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I tried HiFace with other DACs and a Naim Uniti too (not Naim DAC yet), worked well up to 192k and it works with the internal DAC of the Supernait too up to 192k. I did not tried other SPDIF converters but as I remember there other USB async converters as well, and probably several Firewire SPDIF converters too, like Weiss INT202. So you have a choice.

 

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I had the opportunity to hear the Naim DAC at some length at a dealer, using an all-Naim system. To my ears, with the XPS power supply (itself more than the DAC), it was clearly better than CDX2/XPS. It had the usual Naim organization of the music but it was just clearer and smoother and more resolved. Without the external power supply (which costs more than the DAC), it was excellent, if not as good as before. I didn't really have the ability to take the measure of it without the XPS, though I suspect some would still prefer it to the CD player (also more than the DAC)-even with the XPS. The dealer attempted to demonstrate the differences between serving via CDX2, HDX, and Macbook--but differences were not large, to my ear.

 

Lets apply all the usual caveats about subjective, sighted listening on an unfamiliar system in an unfamiliar room.

 

Nonetheless, given that for many, Naim CD players are the best around, this performance is quite heartening.

 

Also, rumor has it that Naim is working on a streamer, for those unwilling to use a hiface, TC Konnekt8, Weiss INT202, M-Audio Transit, HagUSB, or the iphone connection.

 

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Hello togethter,

 

fierst of all pleale let me introduce myself.

My name is Karsten and I´m a guy from Wolfsburg in Germany.

I strarted wiht computers in my system about 2 years ago.

 

Since december 2009 I´m a Naim Dac owner.

I have the same problems with connecting Mac Mini to the Naim DAC.

At the first 2 weeks I thougt about to give it back to the dealer...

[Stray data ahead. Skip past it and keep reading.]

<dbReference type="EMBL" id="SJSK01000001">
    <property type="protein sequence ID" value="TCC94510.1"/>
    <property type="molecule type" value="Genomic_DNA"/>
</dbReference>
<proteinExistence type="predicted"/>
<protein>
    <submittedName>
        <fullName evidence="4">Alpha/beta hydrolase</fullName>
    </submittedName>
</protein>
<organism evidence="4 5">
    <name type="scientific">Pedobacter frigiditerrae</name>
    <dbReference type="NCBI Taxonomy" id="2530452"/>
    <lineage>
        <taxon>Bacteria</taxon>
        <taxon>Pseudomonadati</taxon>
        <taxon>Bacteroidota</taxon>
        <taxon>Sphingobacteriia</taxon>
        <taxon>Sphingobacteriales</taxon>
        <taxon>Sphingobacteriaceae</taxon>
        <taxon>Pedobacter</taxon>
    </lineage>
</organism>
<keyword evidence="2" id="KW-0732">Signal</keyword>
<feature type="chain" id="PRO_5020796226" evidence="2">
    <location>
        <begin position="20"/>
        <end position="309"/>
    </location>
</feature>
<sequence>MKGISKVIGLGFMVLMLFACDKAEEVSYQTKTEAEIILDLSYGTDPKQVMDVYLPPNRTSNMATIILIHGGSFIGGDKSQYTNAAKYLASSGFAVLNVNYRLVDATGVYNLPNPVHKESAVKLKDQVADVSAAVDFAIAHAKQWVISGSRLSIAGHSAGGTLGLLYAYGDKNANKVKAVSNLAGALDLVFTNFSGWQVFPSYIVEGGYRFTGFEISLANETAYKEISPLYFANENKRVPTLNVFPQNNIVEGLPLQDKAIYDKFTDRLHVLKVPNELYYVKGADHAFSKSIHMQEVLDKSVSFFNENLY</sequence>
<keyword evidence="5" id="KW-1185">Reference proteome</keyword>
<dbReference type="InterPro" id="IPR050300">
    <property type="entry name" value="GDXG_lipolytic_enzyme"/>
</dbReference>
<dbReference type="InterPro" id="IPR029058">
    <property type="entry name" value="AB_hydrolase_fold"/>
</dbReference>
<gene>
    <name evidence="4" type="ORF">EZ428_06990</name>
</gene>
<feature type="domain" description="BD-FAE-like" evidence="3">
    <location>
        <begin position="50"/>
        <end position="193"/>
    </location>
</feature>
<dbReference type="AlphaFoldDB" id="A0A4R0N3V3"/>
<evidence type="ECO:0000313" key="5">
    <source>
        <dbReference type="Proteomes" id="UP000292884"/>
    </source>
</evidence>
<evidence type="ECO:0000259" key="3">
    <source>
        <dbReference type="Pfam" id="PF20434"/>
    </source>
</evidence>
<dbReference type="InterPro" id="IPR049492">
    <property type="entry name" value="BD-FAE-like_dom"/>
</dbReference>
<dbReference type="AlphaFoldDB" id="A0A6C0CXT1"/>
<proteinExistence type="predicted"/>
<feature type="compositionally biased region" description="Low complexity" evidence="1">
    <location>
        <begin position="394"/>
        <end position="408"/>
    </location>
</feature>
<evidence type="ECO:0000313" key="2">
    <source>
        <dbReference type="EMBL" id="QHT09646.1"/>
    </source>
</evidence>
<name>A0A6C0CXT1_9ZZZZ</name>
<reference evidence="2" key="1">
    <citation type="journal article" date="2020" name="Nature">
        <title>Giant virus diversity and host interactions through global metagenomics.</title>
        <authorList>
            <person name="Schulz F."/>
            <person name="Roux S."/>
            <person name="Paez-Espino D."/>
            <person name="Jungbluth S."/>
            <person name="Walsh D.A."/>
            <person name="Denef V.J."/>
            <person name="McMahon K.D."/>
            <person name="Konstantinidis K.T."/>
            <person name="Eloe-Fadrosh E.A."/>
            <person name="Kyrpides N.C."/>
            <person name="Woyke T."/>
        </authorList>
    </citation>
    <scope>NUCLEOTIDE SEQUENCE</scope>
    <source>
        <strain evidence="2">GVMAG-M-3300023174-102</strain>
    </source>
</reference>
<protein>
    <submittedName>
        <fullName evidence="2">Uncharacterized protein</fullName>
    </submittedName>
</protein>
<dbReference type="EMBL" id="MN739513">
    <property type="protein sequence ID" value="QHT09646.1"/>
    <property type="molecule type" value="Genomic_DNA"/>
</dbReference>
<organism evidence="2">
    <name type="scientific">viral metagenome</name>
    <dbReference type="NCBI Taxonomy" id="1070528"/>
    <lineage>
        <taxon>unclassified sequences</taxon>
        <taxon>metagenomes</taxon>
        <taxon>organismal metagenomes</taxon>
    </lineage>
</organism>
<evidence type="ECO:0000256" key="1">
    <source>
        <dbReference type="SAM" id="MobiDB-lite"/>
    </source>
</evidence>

But where is the alternativ?

Theese device sounds so great, there is no noise, it´s very "big" and open...The possibiltys to connect other devices ist nearly perfekt.

 

I will try the mface interface next month...perhabs the problem is solved.

 

Best regards

Karsten

 

ps. Sorry for my bad English

 

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  • 2 weeks later...

Hi Karsten

Does it mean you have manage to connect a Mac Mini to a Naim DAC? If so how did you do it? How was the sound?

 

Waiyee

 

Mac Mini (iTune) + ALAC on Synology 409 NAS > Transparent USB cable >Benchmark DAC1 >Neutrik XLR >Jeff Rowland Continuum Integrated Amp >B&W 802 speakers

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I tried connecting my Macbook Pro with an el cheapo TOSLINK cable from the Apple Store, and it sounded very good. My HiFace is on order eagerly being awaited.

 

Macbook Pro/MacMini/dCS Debussy/Cambridge 650BD[br]Vitus Audio SS-010/Living Voice OBX-R2 Speakers/Ultrasone Edition 8 phones[br]Airport Express/Meridian AD88[br]

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  • 2 months later...

The Naim in my opinion is clearly better than the Ayre,a wonderfully designed and realized usb dac, in my opinion. The fact is there is more than one way to get excellent sound. Naim has white paper explaining why they did not make it a usb dac. The sound is what counts not how you get it. This is not a cut at Gordon Ranking and his usb dacs that are wonderfully engineered just the fact that there are more than to get the results we all want. The Berkeley is not a usb based dac either. I would never make a decision on gear based on how it is engineered but how it sounds. I do not own the Naim as real life situation made me reduce my allotted budget but that withstanding for 3500 dollars it would be my choice in a heart beat. I would say above that there would be other candidates to listen to. This is not a cut against such worth dacs as the Weiss and all just a statement how much I love the Naim's sound.

 

Mac Book Pro, HiFace, Cary Exiter Dac, Focal speakers, JL Audio sub,plus cable and cords from Audio Art and Shunyata, Hydra powered by Cambridge Audio

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I do not consider HiFace as an adaptor to be honest. It is just another very clever way to connect a computer to a DAC because it works with the audio files much better than the operating system and the integrated hardware part of the computer.